Scottish Mortgage (LON: SMT) shares are still up 77% over the past five years, despite recent falls.
And as central banks make increasingly hawkish noises, its share price is now trading at a 12.7% discount to net asset value.
However, this could represent a FTSE 100 buying opportunity.
Manager Tom Slater recently told investors that ‘in retrospect, it has been a mistake to reduce our holdings in Western online platform companies rather than their Chinese counterparts.’
Partially due to ‘zero-covid’ policies that have sent Shanghai into a lengthy total lockdown, retail sales fell by 11.1% in April compared to a year ago, industrial output was down 2.9%, and the unemployment rate in China’s 31 largest cities rose to a high of 6.7%.
And China’s National Bureau of Statistics warned the ‘increasingly grim and complex international environment and greater shock of (the) Covid-19 pandemic at home obviously exceeded expectation, new downward pressure on the economy continued to grow.’
Moreover, Nomura analyst Ting Lu thinks ‘local lockdowns will still severely impact the production-end of the economy in May and (we) view a quick turnaround as all but impossible’
In addition, increasingly restrictive anti-monopoly laws on ‘platform stocks,’ the regulatory battle for greater financial oversight between China and the SEC, and heightened political tensions over the Ukraine war, have together created significant uncertainty for the US-listed Chinese tech stocks that constitute such a substantial portion of Scottish Mortgage’s portfolio.
And despite analyst enthusiasm over Premier Li Keqiang’s remarks encouraging China’s big tech companies to list on ‘domestic and overseas markets in accordance with laws and regulations,’ the risk of short-notice regulatory change remains elevated.Source: Bloomberg
However, Slater defends that while ‘Chinese companies have suffered from president Xi’s regulatory crackdowns,’ most of its investments have still delivered ‘exceptional levels of growth over two years.’
And the trust has always warned of its ‘aim to achieve a greater return than the FTSE All-World Index (in sterling terms) over a five-year rolling period,’ and that ‘it is only over periods of five years or longer that durable competitive advantages and managerial excellence within companies are truly reflected in returns.’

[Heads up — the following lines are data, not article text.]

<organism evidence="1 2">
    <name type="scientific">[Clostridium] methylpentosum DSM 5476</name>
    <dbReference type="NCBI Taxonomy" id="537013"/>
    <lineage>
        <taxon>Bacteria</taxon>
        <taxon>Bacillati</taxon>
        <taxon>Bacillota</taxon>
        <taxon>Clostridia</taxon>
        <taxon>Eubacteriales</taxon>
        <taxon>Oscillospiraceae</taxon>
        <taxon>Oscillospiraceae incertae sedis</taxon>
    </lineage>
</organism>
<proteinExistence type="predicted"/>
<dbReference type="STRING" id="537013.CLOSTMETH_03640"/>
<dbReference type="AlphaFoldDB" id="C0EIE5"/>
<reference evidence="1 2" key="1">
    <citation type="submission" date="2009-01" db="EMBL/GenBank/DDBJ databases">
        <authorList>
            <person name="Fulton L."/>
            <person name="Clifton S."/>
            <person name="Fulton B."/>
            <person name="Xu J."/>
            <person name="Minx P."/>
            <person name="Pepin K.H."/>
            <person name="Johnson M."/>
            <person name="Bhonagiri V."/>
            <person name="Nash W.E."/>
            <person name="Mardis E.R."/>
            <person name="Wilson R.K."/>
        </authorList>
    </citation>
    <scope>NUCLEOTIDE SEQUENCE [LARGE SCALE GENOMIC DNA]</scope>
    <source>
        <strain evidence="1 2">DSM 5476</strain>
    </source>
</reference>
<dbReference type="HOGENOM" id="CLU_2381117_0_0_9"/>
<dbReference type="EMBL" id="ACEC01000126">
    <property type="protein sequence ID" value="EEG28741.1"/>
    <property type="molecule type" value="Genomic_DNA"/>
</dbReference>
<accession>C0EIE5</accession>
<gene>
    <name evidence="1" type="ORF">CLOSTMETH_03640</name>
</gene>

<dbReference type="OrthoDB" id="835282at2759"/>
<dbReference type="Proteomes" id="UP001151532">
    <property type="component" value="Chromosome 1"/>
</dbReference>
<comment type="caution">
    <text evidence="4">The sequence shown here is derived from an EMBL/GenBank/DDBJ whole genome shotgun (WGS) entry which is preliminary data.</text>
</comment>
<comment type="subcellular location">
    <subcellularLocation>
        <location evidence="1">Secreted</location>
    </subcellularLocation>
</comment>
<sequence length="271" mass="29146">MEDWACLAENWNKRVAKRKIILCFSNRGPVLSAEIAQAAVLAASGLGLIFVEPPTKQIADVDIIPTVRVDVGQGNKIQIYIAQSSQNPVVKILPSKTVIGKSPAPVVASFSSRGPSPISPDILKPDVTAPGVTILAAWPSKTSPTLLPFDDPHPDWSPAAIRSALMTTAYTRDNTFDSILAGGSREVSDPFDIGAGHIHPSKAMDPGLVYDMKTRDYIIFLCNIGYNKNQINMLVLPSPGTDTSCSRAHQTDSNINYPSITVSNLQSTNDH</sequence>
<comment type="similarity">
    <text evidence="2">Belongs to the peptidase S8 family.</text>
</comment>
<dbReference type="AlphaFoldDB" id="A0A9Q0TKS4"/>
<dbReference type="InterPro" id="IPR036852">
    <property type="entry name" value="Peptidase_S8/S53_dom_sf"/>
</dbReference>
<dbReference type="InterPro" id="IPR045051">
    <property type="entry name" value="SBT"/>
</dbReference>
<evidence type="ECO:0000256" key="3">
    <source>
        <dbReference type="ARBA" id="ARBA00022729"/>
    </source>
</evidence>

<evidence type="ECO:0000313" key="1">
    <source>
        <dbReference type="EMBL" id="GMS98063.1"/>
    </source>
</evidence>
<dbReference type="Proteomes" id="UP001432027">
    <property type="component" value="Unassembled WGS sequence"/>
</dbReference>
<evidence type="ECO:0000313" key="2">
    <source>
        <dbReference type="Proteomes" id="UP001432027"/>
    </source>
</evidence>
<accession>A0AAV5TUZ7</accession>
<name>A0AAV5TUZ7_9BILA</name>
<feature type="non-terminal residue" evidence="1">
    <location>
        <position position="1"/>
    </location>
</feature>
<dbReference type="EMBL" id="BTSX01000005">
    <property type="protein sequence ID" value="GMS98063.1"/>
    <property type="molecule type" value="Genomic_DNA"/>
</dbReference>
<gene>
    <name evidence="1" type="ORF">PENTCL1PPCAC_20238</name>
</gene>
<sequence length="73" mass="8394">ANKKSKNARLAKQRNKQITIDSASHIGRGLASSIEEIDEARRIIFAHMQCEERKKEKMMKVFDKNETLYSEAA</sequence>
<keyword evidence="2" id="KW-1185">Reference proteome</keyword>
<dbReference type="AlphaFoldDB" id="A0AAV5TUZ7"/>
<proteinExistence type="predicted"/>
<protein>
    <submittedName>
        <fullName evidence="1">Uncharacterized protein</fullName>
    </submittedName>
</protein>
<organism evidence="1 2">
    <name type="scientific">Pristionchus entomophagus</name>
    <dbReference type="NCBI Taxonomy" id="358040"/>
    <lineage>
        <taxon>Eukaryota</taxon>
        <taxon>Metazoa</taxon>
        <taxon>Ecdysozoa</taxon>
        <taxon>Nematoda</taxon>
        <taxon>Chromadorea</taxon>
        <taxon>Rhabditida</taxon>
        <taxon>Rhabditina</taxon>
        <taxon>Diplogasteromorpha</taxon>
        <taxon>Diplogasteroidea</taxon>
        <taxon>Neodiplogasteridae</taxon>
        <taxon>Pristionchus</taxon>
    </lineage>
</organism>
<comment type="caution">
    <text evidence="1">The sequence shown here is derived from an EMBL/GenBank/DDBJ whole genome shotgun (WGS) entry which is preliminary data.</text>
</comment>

Based on this metric alone, Scottish Mortgage is still delivering on its mandate, with an uncanny ability to selectively invest early in disruptive winners.
This high risk, high reward approach has seen the trust benefit from near the beginning in companies including NIO, Tesla, Amazon, and Spotify. In a recent example, it’s held shares in privately held Tik Tok owner Bytedance for years, the company that has been cited by Meta’s Facebook and Alphabet’s YouTube as a key market competitor.
Of course, accessible investing in private companies has always been a key attraction for UK retail investors, who hold an estimated 75% of Scottish Mortgage shares.
But Jefferies analyst Matthew Hose has warned that they could now account for 30.4% of its holdings, above the 30% policy limit. And this could limit the trust’s ability to buy back shares in the future.
Moreover, Chelsea Financial Services analyst James Yardley argues that ‘higher inflation and rising interest rates create an unfavourable environment for the type of high-growth companies that the trust backs.’ Accordingly, Scottish Mortgage has been usurped by 3i Group, the other FTSE 100 investment trust, as the largest in the UK.
But Deputy Lawrence Burns has encouraged that ‘the pressure to sacrifice long-term gains for immediate respite grows by the day. Should our own time horizon ever meaningfully shorten, we would be destroying our greatest advantage…we have no intention of ever doing this.’
And Numis analysts led by Ewan Lovett-Turner remain optimistic, arguing that the trust has always maintained that ‘the approach could be volatile, and returns will differ significantly from market returns. Investors may have been aware of this, but it will not stop the recent period hurting.’
They enthused that ‘buying a manager or approach which has a good long-term record at a time when it is out of favour is normally a profitable approach.’
It’s worth noting that there has been an average share price increase of circa 40% in the year following every substantial fall in Scottish Mortgage’s share price.
And while timing the market is notoriously tricky, pound-cost averaging into the newly unfashionable Scottish Mortgage could yield significant rewards.